Enright NJ, Mosner E, Miller BP, Johnson N, Lamont BB: Soil versus canopy seed storage and plant species coexistence in species-rich shrublands of southwestern Australia. Ecology. 2007, 88: 2292-2304. 10.1890/06-1343.1.
Auld TD, Denham AJ, Turner K: Dispersal and recruitment dynamics in the fleshy-fruited Persoonia lanceolata (Proteaceae). J Veg Sci. 2007, 18: 903-910.
Brits GJ, Calitz FJ, Brown NAC, Manning JC: Desiccation as the active principle in heat stimulated seed germination of Leucospermum. R. Br. (Proteaceae) in fynbos. New Phytol. 1993, 25: 397-403.
Weston PH: Proteaceae. The Families and Genera of Vascular Plants. 2007, 9: 364-404. 10.1007/978-3-540-32219-1_42. Springer
Rebelo T: Proteas: A Field Guide to the Proteas of Southern Africa. 2001, Vlaeberg: Fernwood Press, 2
Ree RH, Smith SA: Maximum-likelihood inference of geographic range evolution by dispersal, local extinction, and cladogenesis. Syst Biol. 2008, 57: 4-14.
Pagel M, Meade A, Barker D: Bayesian estimation of ancestral states on phylogenies. Syst Biol. 2004, 53: 673-684. 10.1080/10635150490522232.
Pagel M: Detecting correlated evolution on phylogenies: a general method for the comparative analysis of discrete characters. Proc R Soc B. 1994, 255: 37-45. 10.1098/rspb.1994.0006.
Ward PS, Brady SG, Fisher BL, Schultz TR: Phylogeny and biogeography of Dolichoderine ants: effects of data partitioning and relict taxa on historical inference. Syst Biol. 2010, 59: 342-362. 10.1093/sysbio/syq012.
Schnitzler J, Barraclough TG, Boatwright JS, Goldblatt P, Manning JC, Powell MP, Rebelo T, Savolainen V: Causes of plant diversification in the Cape biodiversity hotspot of South Africa. Syst Biol. 2011, 60: 343-357. 10.1093/sysbio/syr006.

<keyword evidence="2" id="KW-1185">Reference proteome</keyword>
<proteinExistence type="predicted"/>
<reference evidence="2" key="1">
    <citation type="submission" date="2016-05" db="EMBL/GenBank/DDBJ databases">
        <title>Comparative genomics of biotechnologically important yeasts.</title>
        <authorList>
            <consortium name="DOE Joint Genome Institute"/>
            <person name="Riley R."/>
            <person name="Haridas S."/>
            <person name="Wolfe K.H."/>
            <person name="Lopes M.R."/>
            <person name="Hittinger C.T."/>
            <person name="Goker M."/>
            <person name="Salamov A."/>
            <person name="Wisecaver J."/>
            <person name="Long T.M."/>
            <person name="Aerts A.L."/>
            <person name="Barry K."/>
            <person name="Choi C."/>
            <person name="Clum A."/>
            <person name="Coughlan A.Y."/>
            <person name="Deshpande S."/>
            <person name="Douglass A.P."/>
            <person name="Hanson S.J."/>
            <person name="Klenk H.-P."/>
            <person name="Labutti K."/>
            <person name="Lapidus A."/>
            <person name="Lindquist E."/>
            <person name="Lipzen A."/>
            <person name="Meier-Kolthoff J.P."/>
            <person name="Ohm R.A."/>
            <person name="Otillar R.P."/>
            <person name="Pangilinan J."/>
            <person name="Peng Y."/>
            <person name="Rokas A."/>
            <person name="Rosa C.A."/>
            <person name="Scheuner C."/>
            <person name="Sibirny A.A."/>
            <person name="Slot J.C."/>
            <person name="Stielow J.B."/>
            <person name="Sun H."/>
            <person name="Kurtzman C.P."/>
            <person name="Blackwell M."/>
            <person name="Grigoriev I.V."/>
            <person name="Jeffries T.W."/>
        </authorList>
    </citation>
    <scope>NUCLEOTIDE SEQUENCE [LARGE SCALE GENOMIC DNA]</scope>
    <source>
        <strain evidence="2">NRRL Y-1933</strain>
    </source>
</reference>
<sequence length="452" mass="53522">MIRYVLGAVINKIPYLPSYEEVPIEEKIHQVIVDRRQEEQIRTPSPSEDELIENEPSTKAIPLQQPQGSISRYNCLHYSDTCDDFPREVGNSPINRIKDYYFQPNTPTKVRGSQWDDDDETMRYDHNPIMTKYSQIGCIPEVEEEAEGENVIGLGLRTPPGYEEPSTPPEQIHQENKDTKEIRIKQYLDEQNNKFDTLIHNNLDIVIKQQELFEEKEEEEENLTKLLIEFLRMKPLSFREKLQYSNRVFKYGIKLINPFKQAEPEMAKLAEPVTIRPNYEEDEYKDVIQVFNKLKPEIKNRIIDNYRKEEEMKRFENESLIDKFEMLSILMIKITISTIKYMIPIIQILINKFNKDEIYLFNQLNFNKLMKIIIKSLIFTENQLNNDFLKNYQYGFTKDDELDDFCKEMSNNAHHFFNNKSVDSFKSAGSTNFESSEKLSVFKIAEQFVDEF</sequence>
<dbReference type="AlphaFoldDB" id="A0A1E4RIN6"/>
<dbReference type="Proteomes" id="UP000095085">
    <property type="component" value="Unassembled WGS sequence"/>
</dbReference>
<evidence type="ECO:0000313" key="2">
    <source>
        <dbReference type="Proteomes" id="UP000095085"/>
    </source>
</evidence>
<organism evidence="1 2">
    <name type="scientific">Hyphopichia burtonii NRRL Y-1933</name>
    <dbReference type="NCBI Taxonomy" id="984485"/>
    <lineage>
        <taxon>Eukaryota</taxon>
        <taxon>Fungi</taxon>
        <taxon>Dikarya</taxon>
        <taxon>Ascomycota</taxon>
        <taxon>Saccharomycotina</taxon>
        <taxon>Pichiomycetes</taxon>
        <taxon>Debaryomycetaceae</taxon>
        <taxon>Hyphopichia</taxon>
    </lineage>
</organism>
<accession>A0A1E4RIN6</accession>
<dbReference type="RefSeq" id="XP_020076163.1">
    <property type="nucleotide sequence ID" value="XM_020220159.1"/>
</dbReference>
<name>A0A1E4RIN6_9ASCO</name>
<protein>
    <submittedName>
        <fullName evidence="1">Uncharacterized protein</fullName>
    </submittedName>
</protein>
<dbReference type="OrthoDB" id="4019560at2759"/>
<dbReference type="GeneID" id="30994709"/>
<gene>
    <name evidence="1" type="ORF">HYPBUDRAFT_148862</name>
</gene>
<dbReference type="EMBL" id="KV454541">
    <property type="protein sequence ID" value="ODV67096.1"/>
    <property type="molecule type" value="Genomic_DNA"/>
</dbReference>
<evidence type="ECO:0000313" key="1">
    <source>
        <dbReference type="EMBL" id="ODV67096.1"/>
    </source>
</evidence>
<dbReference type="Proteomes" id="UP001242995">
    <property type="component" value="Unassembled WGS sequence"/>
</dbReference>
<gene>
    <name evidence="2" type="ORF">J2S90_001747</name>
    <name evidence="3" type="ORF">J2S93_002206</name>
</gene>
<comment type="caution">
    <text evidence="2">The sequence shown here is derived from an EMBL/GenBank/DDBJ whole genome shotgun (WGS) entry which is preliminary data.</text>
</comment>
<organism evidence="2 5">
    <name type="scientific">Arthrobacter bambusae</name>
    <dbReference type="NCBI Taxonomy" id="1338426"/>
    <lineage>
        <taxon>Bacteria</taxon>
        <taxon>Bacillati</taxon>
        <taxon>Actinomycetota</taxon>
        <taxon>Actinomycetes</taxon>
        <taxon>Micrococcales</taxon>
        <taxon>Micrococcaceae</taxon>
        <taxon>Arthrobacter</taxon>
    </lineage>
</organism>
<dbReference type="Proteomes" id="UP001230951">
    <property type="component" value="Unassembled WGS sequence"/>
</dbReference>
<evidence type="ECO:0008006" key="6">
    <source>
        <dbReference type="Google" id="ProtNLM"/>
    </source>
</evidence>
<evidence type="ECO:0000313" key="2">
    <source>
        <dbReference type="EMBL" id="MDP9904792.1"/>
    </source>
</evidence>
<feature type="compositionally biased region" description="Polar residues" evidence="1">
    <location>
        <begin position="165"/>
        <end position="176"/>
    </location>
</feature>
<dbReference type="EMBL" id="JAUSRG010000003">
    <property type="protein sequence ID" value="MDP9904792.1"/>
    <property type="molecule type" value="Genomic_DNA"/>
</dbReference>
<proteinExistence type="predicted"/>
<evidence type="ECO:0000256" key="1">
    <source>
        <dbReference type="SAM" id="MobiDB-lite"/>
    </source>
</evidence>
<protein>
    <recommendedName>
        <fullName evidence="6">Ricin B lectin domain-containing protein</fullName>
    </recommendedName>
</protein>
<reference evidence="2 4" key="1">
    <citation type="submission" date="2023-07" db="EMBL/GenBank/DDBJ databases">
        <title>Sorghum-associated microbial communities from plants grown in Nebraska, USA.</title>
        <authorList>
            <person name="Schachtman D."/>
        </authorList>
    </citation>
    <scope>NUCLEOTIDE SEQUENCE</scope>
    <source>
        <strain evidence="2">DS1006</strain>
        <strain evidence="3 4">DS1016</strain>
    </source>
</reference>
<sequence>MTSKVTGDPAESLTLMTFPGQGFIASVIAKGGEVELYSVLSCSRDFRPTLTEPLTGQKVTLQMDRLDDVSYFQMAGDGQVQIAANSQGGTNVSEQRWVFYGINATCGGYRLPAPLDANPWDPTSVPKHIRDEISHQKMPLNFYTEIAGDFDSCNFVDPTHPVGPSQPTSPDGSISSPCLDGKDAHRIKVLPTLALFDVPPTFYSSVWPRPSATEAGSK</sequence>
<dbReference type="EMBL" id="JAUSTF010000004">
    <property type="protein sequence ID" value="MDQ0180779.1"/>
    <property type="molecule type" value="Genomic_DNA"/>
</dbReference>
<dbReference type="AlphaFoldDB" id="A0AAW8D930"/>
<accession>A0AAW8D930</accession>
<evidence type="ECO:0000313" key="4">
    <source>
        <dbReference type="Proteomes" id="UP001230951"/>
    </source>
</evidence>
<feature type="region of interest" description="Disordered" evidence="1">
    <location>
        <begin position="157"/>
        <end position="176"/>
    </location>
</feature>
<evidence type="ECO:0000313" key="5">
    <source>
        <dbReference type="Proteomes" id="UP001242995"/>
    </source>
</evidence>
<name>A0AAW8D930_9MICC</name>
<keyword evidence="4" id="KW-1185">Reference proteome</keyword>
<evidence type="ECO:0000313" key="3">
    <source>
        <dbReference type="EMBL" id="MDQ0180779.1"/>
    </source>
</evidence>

Couvreur TLP, Forest F, Baker WJ: Origin and global diversification patterns of tropical rain forests: inferences from a complete genus-level phylogeny of palms. BMC Biol. 2011, 9: 44-10.1186/1741-7007-9-44.
Magallón S, Sanderson MJ: Absolute diversification rates in Angiosperm clades. Evolution. 2001, 55: 1762-1780.
We thank Hervé Sauquet for providing the dated phylogeny of the Proteaceae family , the Australian Research Council for financial support (project DP120103389), Claire Belcher for preparing the backbone of Figure 3, Katherine Downes for sharing ideas, and Juli Pausas and five anonymous referees for providing valuable comments on the manuscript.
We declare no competing interests.
BL conceived this project, wrote the bulk of the manuscript and took the photos for Figure 1 and frontispiece. TH contributed to the conceptual development of the work, undertook all analyses, prepared the figures and wrote the Methods section. Both authors have read and approved the final manuscript.
Electronic supplementary material
Additional file 1: Figure S1: Proteaceae chronogram with genera and clades assigned to on-plant seed storage (serotiny) highlighted in red. (PDF 40 KB)
Additional file 2: Figure S2: Proteaceae chronogram with genera and clades assigned to soil seed storage highlighted in red. (PDF 40 KB)
Additional file 3: Figure S3: Proteaceae chronogram with genera and clades assigned to soil stored seeds with ant dispersal highlighted in red. (PDF 40 KB)
About this article
Cite this article
Lamont, B.B., He, T. Fire-adapted Gondwanan Angiosperm floras evolved in the Cretaceous. BMC Evol Biol 12, 223 (2012). https://doi.org/10.1186/1471-2148-12-223
- Adaptive traits
- Seed storage